cannot possibly see. If through a human father, then you deny him to be Son of God; if through a divine one also,(1) then you make Christ the Hercules of fable; if through a human mother only, then you concede my point; if not through a human father also,(2) then He is not the son of any man,(3) and He must have been guilty of a lie for having declared Himself to be what He was not. One thing alone can help you in your difficulty: boldness on your part either to surname your God as actually the human father of Christ, as Valentinus did(4) with his AEon; or else to deny that the Virgin was human, which even Valentinus did not do. What now, if Christ be described(5) in Daniel by this very title of “Son of man?” Is not this enough to prove that He is the Christ of prophecy? For if He gives Himself that appellation which was provided in the prophecy for the Christ of the Creator, He undoubtedly offers Himself to be understood as Him to whom (the appellation) was assigned by the prophet. But perhaps(6) it can be regarded as a simple identity of names;(7) and yet we have maintained(8) that neither Christ nor Jesus ought to have been called by these names, if they possessed any condition of diversity. But as regards the appellation “Son of man,” in as far as it Occurs by accident,(9) in so far there is a difficulty in its occurrence along with(10) a casual identity of names. For it is of pure(11) accident, especially when the same cause does not appear(12) whereby the identity may be occasioned. And therefore, if Marcion’s Christ be also said to be born of man, then he too would receive an identical appellation, and there would be two Sons of man, as also two Christs and two Jesuses. Therefore, since the appellation is the sole right of Him in whom it has a suitable reason,(13) if it be claimed for another in whom there is an identity of name, but not of appellation,(14) then the identity of name even looks suspicious in him for whom is claimed without reason the identity of appellation. And it follows that He must be believed to be One and the Same, who is found to be the more fit to receive both the name and the appellation; while the other is

excluded, who has no right to the appellation, because he has no reason to show for it. Nor will any other be better entitled to both than He who is the earlier, and has had allotted to Him the name of Christ and the appellation of Son of man, even the Jesus of the Creator. It was He who was seen by the king of Babylon in the furnace with His martyrs: “the fourth, who was like the Son of man.”(15) He also was revealed to Daniel himself expressly as “the Son of man, coming in the clouds of heaven” as a Judge, as also the Scripture shows.(16) What I have advanced might have been sufficient concerning the designation in prophecy of the Son of man. But the Scripture offers me further information, even in the interpretation of the Lord Himself. For when the Jews, who looked at Him as merely man, and were not yet sure that He was God also, as being likewise the Son of God, rightly enough said that a man could not forgive sins, but God alone, why did He not, following up their point(17) about man, answer them,that He(18) had power to remit sins; inasmuch as, when He mentioned the Son of man, He also named a human being? except it were because He wanted, by help of the very designation “Son of man” from the book of Daniel, so to induce them to reflect(19) as to show them that He who remitted sins was God and man—that only Son of man, indeed, in the prophecy of Daniel, who had obtained the power of judging, and thereby, of course, of forgiving sins likewise (for He who judges also absolves); so that, when once that objection of theirs(20) was shattered to pieces by their recollection of Scripture, they might the more easily acknowledge Him to be the Son of man Himself by His own actual forgiveness of sins. I make one more observation,(21) how that He has nowhere as yet professed Himself to be the Son of God—but for the first time in this passage, in which for the first time He has remitted sins; that is, in which for the first time He has used His function of judgment, by the absolution. All that the opposite side has to allege in argument against these things, (I beg you) carefully weigh(22) what it amounts to. For it must needs strain itself to such a pitch of infatuation as, on the one hand, to maintain that (their Christ) is also Son of man, in order to save Him from the charge of falsehood; and, on the other hand, to deny that He was born of woman, lest they grant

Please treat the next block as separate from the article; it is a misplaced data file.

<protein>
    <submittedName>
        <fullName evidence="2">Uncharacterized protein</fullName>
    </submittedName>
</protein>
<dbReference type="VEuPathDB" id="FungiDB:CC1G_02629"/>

that He was the Virgin’s son. Since, however, the divine authority and the nature of the case, and common sense, do not admit this insane position of the heretics, we have here the opportunity of putting in a veto(1) in the briefest possible terms, on the substance of Christ’s body, against Marcion’s phantoms. Since He is born of man, being the Son of man. He is body derived from body.(2) You may, I assure you,(3) more easily find a man born without a heart or without brains, like Marcion himself, than without a body, like Marcion’s Christ. And let this be the limit to your examination of the heart, or, at any rate, the brains of the heretic of Pontus.(4)